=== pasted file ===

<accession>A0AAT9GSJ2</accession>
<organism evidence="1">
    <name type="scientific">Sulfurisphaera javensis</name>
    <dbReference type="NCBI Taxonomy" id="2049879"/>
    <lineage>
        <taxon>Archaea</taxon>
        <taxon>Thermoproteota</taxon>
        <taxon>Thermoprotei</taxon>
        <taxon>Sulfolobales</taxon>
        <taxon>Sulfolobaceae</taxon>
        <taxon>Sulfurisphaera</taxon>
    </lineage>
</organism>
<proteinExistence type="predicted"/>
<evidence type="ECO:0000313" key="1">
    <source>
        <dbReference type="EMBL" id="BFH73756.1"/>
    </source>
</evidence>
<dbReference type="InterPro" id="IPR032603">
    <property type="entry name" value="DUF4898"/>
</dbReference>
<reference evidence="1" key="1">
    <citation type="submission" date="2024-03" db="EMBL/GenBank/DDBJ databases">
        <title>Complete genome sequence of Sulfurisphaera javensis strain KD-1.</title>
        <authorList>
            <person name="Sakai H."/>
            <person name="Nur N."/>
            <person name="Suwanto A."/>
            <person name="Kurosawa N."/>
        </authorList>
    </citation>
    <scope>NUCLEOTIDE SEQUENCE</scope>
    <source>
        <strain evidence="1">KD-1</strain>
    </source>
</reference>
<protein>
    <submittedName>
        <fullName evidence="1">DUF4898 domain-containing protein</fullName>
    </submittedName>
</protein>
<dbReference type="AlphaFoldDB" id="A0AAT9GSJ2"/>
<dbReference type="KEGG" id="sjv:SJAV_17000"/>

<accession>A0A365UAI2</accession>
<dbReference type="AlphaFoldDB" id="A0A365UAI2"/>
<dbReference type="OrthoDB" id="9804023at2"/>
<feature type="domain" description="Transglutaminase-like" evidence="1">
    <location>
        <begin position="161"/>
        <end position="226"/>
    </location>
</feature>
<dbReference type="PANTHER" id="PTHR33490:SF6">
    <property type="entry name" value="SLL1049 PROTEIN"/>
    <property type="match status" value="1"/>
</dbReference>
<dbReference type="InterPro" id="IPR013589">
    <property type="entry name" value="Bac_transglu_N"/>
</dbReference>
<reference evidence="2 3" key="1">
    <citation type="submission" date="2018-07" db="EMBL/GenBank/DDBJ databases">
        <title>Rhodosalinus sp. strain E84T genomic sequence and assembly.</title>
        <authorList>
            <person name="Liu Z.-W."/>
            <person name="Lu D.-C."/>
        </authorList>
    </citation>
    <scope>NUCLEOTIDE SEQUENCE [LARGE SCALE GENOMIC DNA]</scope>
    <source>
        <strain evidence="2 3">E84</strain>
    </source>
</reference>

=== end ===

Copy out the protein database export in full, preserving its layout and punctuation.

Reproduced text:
<accession>A0AAT9GSJ2</accession>
<organism evidence="1">
    <name type="scientific">Sulfurisphaera javensis</name>
    <dbReference type="NCBI Taxonomy" id="2049879"/>
    <lineage>
        <taxon>Archaea</taxon>
        <taxon>Thermoproteota</taxon>
        <taxon>Thermoprotei</taxon>
        <taxon>Sulfolobales</taxon>
        <taxon>Sulfolobaceae</taxon>
        <taxon>Sulfurisphaera</taxon>
    </lineage>
</organism>
<proteinExistence type="predicted"/>
<evidence type="ECO:0000313" key="1">
    <source>
        <dbReference type="EMBL" id="BFH73756.1"/>
    </source>
</evidence>
<dbReference type="InterPro" id="IPR032603">
    <property type="entry name" value="DUF4898"/>
</dbReference>
<reference evidence="1" key="1">
    <citation type="submission" date="2024-03" db="EMBL/GenBank/DDBJ databases">
        <title>Complete genome sequence of Sulfurisphaera javensis strain KD-1.</title>
        <authorList>
            <person name="Sakai H."/>
            <person name="Nur N."/>
            <person name="Suwanto A."/>
            <person name="Kurosawa N."/>
        </authorList>
    </citation>
    <scope>NUCLEOTIDE SEQUENCE</scope>
    <source>
        <strain evidence="1">KD-1</strain>
    </source>
</reference>
<protein>
    <submittedName>
        <fullName evidence="1">DUF4898 domain-containing protein</fullName>
    </submittedName>
</protein>
<dbReference type="AlphaFoldDB" id="A0AAT9GSJ2"/>
<dbReference type="KEGG" id="sjv:SJAV_17000"/>

<accession>A0A365UAI2</accession>
<dbReference type="AlphaFoldDB" id="A0A365UAI2"/>
<dbReference type="OrthoDB" id="9804023at2"/>
<feature type="domain" description="Transglutaminase-like" evidence="1">
    <location>
        <begin position="161"/>
        <end position="226"/>
    </location>
</feature>
<dbReference type="PANTHER" id="PTHR33490:SF6">
    <property type="entry name" value="SLL1049 PROTEIN"/>
    <property type="match status" value="1"/>
</dbReference>
<dbReference type="InterPro" id="IPR013589">
    <property type="entry name" value="Bac_transglu_N"/>
</dbReference>
<reference evidence="2 3" key="1">
    <citation type="submission" date="2018-07" db="EMBL/GenBank/DDBJ databases">
        <title>Rhodosalinus sp. strain E84T genomic sequence and assembly.</title>
        <authorList>
            <person name="Liu Z.-W."/>
            <person name="Lu D.-C."/>
        </authorList>
    </citation>
    <scope>NUCLEOTIDE SEQUENCE [LARGE SCALE GENOMIC DNA]</scope>
    <source>
        <strain evidence="2 3">E84</strain>
    </source>
</reference>